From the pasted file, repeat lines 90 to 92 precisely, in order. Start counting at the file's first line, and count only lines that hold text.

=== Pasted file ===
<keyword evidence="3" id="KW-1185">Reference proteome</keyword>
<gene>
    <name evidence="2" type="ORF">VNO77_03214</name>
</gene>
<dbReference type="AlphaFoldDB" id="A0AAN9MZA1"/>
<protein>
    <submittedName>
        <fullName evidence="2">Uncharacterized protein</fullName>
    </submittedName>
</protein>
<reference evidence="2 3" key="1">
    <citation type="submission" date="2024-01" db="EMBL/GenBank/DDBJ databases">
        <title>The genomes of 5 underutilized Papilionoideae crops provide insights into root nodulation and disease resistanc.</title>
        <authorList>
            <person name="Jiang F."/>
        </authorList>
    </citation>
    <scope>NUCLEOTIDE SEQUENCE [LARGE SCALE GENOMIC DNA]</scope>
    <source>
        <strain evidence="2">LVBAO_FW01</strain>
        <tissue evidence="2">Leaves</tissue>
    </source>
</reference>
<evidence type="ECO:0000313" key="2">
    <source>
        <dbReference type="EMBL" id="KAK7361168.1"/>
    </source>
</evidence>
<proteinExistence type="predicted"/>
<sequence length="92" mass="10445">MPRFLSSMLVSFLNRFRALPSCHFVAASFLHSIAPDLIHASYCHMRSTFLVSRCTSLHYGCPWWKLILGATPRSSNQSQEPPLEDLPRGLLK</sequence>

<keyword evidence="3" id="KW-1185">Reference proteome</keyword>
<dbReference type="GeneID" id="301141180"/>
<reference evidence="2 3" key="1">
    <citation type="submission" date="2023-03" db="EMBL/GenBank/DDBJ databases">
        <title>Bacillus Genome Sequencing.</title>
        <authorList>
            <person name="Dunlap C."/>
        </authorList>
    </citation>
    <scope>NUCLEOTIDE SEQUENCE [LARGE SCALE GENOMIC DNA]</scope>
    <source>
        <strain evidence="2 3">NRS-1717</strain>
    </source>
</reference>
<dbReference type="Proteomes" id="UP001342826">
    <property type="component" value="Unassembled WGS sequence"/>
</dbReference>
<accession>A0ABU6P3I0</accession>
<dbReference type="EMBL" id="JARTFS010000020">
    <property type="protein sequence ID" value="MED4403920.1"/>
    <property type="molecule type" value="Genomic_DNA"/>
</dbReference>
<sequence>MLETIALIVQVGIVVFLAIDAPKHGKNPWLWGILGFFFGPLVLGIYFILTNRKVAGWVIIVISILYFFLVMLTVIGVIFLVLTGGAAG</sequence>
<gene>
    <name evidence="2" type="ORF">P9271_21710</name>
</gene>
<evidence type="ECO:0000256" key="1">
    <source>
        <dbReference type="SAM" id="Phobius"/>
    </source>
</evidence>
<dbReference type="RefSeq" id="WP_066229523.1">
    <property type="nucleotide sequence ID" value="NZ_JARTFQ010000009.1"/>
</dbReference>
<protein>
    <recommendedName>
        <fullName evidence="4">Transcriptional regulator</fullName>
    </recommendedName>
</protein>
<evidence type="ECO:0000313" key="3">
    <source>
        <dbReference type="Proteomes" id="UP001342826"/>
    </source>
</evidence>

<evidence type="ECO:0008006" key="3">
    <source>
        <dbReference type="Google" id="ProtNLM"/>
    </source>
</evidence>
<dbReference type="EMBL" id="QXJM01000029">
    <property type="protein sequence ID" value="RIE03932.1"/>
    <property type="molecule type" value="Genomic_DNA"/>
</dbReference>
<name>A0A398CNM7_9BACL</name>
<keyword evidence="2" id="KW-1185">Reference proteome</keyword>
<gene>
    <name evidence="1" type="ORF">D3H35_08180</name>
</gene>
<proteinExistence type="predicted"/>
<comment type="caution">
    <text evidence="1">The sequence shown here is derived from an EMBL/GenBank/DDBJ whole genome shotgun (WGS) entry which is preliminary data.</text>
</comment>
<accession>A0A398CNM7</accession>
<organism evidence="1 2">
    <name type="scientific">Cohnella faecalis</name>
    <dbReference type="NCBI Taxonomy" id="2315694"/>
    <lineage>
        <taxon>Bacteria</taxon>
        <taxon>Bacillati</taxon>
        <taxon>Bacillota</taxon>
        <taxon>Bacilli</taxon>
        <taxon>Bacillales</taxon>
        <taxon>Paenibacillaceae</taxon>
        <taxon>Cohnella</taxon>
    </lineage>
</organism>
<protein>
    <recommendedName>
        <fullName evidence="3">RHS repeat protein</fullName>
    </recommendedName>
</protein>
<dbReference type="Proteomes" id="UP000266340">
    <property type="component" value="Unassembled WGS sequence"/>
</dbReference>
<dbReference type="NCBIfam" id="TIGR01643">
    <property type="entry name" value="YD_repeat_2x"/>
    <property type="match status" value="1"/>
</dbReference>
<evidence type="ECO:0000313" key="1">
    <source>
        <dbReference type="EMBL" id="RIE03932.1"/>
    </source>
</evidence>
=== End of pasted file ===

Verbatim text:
<comment type="caution">
    <text evidence="1">The sequence shown here is derived from an EMBL/GenBank/DDBJ whole genome shotgun (WGS) entry which is preliminary data.</text>
</comment>